# gp \p 20000 write("p10",floor(Pi*10^19176)%(10^19128)) \q pfgw f tc p10 Last fiddled with by Batalov on 20120716 at 00:06 
20120716, 03:35  #6 
May 2004
New York City
5×7×11^{2} Posts 
I appreciate the editing of my OP.
It was after all just a starting point. For the sake of completeness, since 10..... and 20..... are producing long sequences, it might be interesting to check 30....., 40....., etc. 
20120716, 04:00  #7 
"Serge"
Mar 2008
Phi(4,2^7658614+1)/2
3×3,229 Posts 
I hoped that you wouldn't mind. Thank you for a nice problem!
30 and 40 turned out to be easy. 20 is still running empty (at least 9300 digits in it). In the meantime, I installed a shiny new Bosch dishwasher to please SWMBO. "Change of work is rest", they say? :) EDIT: ...oh and for 2, I found a 50digit prime, but then again, the mere "2" is already prime. Last fiddled with by Batalov on 20120716 at 04:03 
20120716, 12:44  #8 
Sep 2005
127 Posts 
You're aware that the first primeinstance might not necessarily start at the first instance?
(this is the same mistake as Shallit made) J 
20120716, 13:59  #9 
Just call me Henry
"David"
Sep 2007
Liverpool (GMT/BST)
2^{6}×3×31 Posts 
The following pari code finds solutions for 2 digit starting points upto length 1000.
Code:
\p 20000 { found=0; for (n=10, 99, for (offset=0, 1000, if ((floor(Pi*10^(2+offset1))%(10^2))==n, for (digits=2, 1000, f=factor(floor(Pi*10^(digits+offset1))%(10^digits),9); if (matsize(f)==[1,2], if (ispseudoprime(floor(Pi*10^(digits+offset1))%(10^digits),20), print(floor(Pi*10^(digits+offset1))%(10^digits)); found=1; break; ); ); ); if (found==0, print("A solution has not been found for " n); ); found=0; break; ); ); ); } \q Code:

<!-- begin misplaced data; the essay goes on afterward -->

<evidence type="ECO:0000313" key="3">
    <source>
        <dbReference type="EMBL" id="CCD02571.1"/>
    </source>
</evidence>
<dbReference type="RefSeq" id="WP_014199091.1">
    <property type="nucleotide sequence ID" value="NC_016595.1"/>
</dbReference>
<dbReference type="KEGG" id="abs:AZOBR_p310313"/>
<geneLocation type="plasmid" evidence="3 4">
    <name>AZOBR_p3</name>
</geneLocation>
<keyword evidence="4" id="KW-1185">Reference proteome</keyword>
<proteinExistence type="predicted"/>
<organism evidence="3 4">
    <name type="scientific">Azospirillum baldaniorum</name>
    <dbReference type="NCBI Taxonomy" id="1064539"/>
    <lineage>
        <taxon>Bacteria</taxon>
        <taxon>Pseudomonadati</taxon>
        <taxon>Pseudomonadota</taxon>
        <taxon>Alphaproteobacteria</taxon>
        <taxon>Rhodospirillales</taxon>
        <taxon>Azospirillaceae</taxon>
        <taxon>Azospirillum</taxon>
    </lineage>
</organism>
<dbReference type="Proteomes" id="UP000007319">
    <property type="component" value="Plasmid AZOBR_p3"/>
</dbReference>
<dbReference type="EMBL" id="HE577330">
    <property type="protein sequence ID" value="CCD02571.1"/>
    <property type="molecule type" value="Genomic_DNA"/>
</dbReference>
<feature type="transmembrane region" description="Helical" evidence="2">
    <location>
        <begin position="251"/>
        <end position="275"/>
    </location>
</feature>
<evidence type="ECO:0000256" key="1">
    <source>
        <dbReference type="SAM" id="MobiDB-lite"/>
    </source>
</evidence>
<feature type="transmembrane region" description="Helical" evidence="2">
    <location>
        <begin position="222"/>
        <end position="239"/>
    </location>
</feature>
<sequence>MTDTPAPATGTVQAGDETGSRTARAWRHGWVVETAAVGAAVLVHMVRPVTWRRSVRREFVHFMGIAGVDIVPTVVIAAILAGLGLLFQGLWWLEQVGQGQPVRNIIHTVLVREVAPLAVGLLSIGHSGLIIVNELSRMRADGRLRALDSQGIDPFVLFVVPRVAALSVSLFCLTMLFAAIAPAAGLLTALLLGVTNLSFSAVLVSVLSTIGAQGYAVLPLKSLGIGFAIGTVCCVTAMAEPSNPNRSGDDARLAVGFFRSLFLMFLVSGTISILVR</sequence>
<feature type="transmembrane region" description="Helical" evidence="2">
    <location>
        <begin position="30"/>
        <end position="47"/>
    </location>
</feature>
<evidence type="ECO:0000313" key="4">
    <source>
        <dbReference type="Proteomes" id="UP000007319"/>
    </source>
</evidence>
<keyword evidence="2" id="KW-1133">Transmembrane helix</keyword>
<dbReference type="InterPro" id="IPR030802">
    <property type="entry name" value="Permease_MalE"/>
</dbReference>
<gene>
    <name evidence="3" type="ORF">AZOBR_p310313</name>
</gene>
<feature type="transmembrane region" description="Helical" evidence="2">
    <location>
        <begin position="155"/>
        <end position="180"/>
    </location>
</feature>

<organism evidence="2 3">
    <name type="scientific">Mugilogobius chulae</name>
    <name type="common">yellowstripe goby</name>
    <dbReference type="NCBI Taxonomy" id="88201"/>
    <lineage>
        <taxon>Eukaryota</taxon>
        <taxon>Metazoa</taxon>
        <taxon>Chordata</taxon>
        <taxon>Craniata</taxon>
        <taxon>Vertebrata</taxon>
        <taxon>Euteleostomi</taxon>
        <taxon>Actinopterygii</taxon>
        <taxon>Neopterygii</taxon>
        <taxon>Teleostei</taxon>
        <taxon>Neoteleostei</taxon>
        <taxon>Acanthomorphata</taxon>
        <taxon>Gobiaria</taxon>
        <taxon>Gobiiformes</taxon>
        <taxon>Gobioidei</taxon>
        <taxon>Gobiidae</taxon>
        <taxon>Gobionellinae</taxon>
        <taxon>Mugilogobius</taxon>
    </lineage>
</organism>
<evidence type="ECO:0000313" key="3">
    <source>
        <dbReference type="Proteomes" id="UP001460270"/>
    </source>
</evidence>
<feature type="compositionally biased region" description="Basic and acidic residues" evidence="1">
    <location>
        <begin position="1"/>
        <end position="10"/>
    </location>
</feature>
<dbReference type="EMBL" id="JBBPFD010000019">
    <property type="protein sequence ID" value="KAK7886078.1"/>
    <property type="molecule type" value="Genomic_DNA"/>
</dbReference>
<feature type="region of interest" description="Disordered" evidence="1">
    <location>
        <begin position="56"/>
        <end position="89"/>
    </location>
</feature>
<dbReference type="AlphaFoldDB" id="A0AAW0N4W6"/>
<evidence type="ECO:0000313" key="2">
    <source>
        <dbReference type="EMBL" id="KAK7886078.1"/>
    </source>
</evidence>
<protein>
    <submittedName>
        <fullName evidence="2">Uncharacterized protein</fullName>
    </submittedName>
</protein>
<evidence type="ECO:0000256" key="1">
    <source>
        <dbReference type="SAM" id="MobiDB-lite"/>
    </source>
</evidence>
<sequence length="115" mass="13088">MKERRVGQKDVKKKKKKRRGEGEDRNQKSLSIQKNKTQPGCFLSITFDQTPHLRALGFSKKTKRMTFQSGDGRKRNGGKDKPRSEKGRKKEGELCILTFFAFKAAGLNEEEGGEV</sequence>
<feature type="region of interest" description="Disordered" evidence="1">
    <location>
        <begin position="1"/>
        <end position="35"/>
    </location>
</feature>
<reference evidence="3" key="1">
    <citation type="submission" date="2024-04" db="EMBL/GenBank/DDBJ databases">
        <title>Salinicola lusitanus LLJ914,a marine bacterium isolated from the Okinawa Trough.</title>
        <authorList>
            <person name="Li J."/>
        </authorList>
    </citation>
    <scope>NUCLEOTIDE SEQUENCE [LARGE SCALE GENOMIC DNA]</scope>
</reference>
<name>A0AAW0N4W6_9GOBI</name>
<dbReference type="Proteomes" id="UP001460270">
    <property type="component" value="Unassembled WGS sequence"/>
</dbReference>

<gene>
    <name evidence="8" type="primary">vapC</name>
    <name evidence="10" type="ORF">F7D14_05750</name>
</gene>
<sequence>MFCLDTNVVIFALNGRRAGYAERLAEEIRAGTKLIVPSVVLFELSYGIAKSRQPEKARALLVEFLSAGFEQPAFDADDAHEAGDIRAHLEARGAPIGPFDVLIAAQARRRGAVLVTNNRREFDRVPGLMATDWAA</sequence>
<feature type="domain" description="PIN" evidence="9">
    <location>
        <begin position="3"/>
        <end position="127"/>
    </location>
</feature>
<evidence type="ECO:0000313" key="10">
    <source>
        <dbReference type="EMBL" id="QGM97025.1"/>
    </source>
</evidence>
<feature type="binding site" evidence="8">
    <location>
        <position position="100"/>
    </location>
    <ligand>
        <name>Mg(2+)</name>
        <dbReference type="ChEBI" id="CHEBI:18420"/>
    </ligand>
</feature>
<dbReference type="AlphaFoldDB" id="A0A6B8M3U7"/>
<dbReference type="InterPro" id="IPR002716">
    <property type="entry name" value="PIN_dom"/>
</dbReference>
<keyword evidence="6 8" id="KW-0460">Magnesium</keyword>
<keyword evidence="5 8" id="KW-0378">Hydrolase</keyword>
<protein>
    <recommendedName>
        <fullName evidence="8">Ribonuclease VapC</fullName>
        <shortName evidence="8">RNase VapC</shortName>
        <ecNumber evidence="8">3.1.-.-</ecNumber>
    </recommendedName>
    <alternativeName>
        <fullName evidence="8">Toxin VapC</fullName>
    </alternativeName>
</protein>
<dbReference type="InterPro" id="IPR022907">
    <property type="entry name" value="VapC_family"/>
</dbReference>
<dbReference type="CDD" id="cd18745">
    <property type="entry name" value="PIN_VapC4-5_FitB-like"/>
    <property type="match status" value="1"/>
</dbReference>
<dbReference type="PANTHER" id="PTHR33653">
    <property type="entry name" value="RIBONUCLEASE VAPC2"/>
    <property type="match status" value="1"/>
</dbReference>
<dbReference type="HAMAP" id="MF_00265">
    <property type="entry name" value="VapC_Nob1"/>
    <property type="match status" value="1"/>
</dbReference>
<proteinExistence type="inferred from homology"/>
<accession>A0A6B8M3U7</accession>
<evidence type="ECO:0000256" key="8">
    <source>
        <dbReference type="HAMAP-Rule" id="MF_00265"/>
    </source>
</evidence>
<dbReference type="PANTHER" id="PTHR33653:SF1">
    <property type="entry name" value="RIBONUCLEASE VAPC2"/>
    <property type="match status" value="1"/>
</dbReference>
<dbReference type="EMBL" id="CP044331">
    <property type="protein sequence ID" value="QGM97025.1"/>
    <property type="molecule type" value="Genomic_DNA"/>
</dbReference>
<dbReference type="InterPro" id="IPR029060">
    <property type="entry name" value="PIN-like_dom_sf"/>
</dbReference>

10 20 62 80 81 84 96 98 I will now write a script that produces input to pfgw for the harder numbers. Is there a way of redirecting the output from a pari script without getting things like the header as well? I am a bit of a pari novice. 
20120716, 15:55  #10  
Bamboozled!
"๐บ๐๐ท๐ท๐ญ"
May 2003
Down not across
11122_{10} Posts 
Quote:
Here's how the Perl script which is used to update my factor table tests its argument for primality. Code:
# Primality testing function. # Initial sanity check to see whether Pari/gp is installed and working correctly. my $sc1 = `echo "isprime(1074884750872101952308847649628260864479,2)"  /usr/bin/gp f q`; # Known prime. my $sc2 = `echo "isprime(1074884750872101952308847649628260864481,2)"  /usr/bin/gp f q`; # Known composite. ($sc1 != 1 or $sc2 != 0) and die "Failed gp sanity check\n"; sub is_prime($) { my $num = shift; my $big_mem = length $num > 300 ? 'allocatemem(104857600);' : ''; return `echo "${big_mem}isprime($num,2)"  /usr/bin/gp f q ` == 1; } Paul Paul 

20120716, 18:43  #11  
"Serge"
Mar 2008
Phi(4,2^7658614+1)/2
3×3,229 Posts 
Quote:
How would you move on from the first instance to the next one? By proof? For example could you prove that there can not be a prime in these series: 1) 7019*10^n1 or in 2) 8579*10^n1. (subsequences of pi would be obviously harder) Yes, 2) is a trick proposition. There exists a prime.